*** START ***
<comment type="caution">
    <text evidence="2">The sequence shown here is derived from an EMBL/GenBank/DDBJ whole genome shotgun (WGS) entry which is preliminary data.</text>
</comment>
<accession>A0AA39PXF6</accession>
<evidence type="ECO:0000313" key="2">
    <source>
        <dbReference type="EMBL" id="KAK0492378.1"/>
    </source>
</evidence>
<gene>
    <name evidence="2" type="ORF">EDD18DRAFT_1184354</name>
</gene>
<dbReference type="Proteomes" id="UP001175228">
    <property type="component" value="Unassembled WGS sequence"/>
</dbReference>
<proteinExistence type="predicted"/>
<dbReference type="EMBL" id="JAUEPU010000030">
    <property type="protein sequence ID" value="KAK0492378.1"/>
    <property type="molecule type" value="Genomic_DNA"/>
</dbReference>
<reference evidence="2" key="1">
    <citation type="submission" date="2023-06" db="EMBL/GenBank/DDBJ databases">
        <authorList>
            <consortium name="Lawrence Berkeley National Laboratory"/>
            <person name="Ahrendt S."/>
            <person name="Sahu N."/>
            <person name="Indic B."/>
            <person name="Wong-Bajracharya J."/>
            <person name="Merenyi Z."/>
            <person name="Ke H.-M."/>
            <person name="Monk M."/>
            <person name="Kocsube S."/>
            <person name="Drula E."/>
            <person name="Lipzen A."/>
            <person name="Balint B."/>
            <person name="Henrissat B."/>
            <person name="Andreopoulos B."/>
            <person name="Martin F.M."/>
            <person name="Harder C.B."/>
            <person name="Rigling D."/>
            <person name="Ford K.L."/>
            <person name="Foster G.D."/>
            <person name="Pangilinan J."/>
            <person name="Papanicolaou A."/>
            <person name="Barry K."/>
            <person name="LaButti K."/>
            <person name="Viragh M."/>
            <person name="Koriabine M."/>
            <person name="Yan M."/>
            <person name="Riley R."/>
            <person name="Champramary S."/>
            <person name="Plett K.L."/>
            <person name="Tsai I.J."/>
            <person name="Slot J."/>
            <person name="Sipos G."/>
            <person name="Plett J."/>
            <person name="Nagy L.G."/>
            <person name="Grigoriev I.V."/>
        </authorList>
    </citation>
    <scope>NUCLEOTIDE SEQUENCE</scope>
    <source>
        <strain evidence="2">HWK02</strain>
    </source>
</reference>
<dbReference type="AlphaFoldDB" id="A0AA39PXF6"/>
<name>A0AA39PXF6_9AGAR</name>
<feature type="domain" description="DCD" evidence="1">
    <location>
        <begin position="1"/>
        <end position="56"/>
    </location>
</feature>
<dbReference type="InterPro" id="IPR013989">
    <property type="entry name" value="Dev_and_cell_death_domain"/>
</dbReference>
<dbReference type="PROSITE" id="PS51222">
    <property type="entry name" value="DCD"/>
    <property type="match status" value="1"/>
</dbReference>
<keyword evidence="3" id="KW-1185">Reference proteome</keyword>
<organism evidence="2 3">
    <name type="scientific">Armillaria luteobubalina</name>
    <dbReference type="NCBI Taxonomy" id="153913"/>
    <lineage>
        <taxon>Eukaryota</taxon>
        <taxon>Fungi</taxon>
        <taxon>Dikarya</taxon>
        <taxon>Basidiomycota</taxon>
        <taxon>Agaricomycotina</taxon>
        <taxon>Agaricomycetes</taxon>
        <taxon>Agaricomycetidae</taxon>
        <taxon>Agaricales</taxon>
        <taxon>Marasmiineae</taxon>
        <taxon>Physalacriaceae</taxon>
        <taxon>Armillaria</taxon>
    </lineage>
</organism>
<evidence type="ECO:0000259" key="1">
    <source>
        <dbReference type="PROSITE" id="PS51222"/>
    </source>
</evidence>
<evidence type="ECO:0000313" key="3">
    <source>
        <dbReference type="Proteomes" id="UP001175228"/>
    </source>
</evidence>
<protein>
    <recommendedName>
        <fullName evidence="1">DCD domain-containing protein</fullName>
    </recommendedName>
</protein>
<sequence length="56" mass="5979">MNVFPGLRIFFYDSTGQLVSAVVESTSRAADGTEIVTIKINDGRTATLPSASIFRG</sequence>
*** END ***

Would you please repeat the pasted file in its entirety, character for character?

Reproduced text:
<comment type="caution">
    <text evidence="2">The sequence shown here is derived from an EMBL/GenBank/DDBJ whole genome shotgun (WGS) entry which is preliminary data.</text>
</comment>
<accession>A0AA39PXF6</accession>
<evidence type="ECO:0000313" key="2">
    <source>
        <dbReference type="EMBL" id="KAK0492378.1"/>
    </source>
</evidence>
<gene>
    <name evidence="2" type="ORF">EDD18DRAFT_1184354</name>
</gene>
<dbReference type="Proteomes" id="UP001175228">
    <property type="component" value="Unassembled WGS sequence"/>
</dbReference>
<proteinExistence type="predicted"/>
<dbReference type="EMBL" id="JAUEPU010000030">
    <property type="protein sequence ID" value="KAK0492378.1"/>
    <property type="molecule type" value="Genomic_DNA"/>
</dbReference>
<reference evidence="2" key="1">
    <citation type="submission" date="2023-06" db="EMBL/GenBank/DDBJ databases">
        <authorList>
            <consortium name="Lawrence Berkeley National Laboratory"/>
            <person name="Ahrendt S."/>
            <person name="Sahu N."/>
            <person name="Indic B."/>
            <person name="Wong-Bajracharya J."/>
            <person name="Merenyi Z."/>
            <person name="Ke H.-M."/>
            <person name="Monk M."/>
            <person name="Kocsube S."/>
            <person name="Drula E."/>
            <person name="Lipzen A."/>
            <person name="Balint B."/>
            <person name="Henrissat B."/>
            <person name="Andreopoulos B."/>
            <person name="Martin F.M."/>
            <person name="Harder C.B."/>
            <person name="Rigling D."/>
            <person name="Ford K.L."/>
            <person name="Foster G.D."/>
            <person name="Pangilinan J."/>
            <person name="Papanicolaou A."/>
            <person name="Barry K."/>
            <person name="LaButti K."/>
            <person name="Viragh M."/>
            <person name="Koriabine M."/>
            <person name="Yan M."/>
            <person name="Riley R."/>
            <person name="Champramary S."/>
            <person name="Plett K.L."/>
            <person name="Tsai I.J."/>
            <person name="Slot J."/>
            <person name="Sipos G."/>
            <person name="Plett J."/>
            <person name="Nagy L.G."/>
            <person name="Grigoriev I.V."/>
        </authorList>
    </citation>
    <scope>NUCLEOTIDE SEQUENCE</scope>
    <source>
        <strain evidence="2">HWK02</strain>
    </source>
</reference>
<dbReference type="AlphaFoldDB" id="A0AA39PXF6"/>
<name>A0AA39PXF6_9AGAR</name>
<feature type="domain" description="DCD" evidence="1">
    <location>
        <begin position="1"/>
        <end position="56"/>
    </location>
</feature>
<dbReference type="InterPro" id="IPR013989">
    <property type="entry name" value="Dev_and_cell_death_domain"/>
</dbReference>
<dbReference type="PROSITE" id="PS51222">
    <property type="entry name" value="DCD"/>
    <property type="match status" value="1"/>
</dbReference>
<keyword evidence="3" id="KW-1185">Reference proteome</keyword>
<organism evidence="2 3">
    <name type="scientific">Armillaria luteobubalina</name>
    <dbReference type="NCBI Taxonomy" id="153913"/>
    <lineage>
        <taxon>Eukaryota</taxon>
        <taxon>Fungi</taxon>
        <taxon>Dikarya</taxon>
        <taxon>Basidiomycota</taxon>
        <taxon>Agaricomycotina</taxon>
        <taxon>Agaricomycetes</taxon>
        <taxon>Agaricomycetidae</taxon>
        <taxon>Agaricales</taxon>
        <taxon>Marasmiineae</taxon>
        <taxon>Physalacriaceae</taxon>
        <taxon>Armillaria</taxon>
    </lineage>
</organism>
<evidence type="ECO:0000259" key="1">
    <source>
        <dbReference type="PROSITE" id="PS51222"/>
    </source>
</evidence>
<evidence type="ECO:0000313" key="3">
    <source>
        <dbReference type="Proteomes" id="UP001175228"/>
    </source>
</evidence>
<protein>
    <recommendedName>
        <fullName evidence="1">DCD domain-containing protein</fullName>
    </recommendedName>
</protein>
<sequence length="56" mass="5979">MNVFPGLRIFFYDSTGQLVSAVVESTSRAADGTEIVTIKINDGRTATLPSASIFRG</sequence>